Rockets are powerful stuff, and satellites and astronauts experience tremendous G-forces pushing down on them during launch. Your satellite will experience up to 10G (10 times Earth’s gravity) during launch. It is important to test this. For picosatellite work, it is necessary that your design be able to withstand these forces. To test this, the easiest way is to build a centrifuge. It is also easy to test. We’ll offer two systems—the lab-oriented motor centrifuge and a more casual rope centrifuge. Both can reach up to 3G force.
Think of the spinning bucket gimmick. If you tie a bucket to a rope and fill it with water, you can make the bucket swing in a loop-the-loop over your head and not spill, as long as it is spinning fast enough. You need enough spin to counteract the 1G of the Earth’s pull, so you need a spinning centrifuge of at least >1G.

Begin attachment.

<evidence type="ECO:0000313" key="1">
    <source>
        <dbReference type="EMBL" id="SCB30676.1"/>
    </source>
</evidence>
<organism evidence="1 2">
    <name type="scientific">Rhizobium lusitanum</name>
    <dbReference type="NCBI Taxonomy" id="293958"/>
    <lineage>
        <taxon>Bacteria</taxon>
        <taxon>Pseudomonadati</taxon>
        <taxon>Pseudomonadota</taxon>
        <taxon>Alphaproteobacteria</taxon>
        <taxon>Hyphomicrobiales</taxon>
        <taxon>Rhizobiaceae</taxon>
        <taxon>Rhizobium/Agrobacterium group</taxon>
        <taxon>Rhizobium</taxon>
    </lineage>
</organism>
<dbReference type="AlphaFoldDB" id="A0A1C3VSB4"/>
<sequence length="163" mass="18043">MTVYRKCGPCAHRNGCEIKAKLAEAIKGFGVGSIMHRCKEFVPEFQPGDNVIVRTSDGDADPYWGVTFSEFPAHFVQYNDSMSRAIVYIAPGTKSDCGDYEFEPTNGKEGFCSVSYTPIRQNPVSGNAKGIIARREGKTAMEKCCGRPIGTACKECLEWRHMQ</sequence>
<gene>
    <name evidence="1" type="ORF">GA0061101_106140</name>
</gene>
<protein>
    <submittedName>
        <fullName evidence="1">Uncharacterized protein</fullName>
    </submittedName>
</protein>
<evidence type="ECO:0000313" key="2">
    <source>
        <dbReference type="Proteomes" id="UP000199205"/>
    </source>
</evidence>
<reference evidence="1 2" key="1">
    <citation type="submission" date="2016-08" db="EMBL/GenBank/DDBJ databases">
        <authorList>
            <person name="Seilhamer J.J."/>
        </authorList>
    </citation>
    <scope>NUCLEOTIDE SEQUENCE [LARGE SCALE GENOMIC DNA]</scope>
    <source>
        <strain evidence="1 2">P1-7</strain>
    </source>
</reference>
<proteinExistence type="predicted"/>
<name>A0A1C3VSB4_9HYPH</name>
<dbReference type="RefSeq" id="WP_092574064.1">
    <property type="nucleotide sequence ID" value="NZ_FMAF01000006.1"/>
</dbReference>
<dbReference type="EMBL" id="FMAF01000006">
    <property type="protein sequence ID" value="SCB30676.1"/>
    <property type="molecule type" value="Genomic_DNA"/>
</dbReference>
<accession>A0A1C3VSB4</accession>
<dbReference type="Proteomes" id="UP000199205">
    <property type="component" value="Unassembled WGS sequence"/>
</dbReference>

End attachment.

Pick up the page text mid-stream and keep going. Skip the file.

Most homebuilt centrifuges are used by mad scientists doing medical or chemical studies that require they separate a fluid by density. For satellite building, we can use a far simpler design. Yes, you can actually just spin your satellite in a bucket at the end of a rope—or build a 3G spinning rig using an ordinary electric drill.
For both designs, you are going to spin your satellite on the end of a long rod or rope in order to create centrifugal force to mimic high G forces. This is how exciting amusement part rides can spin you and force you back into your seat (or why you get thrown against the ...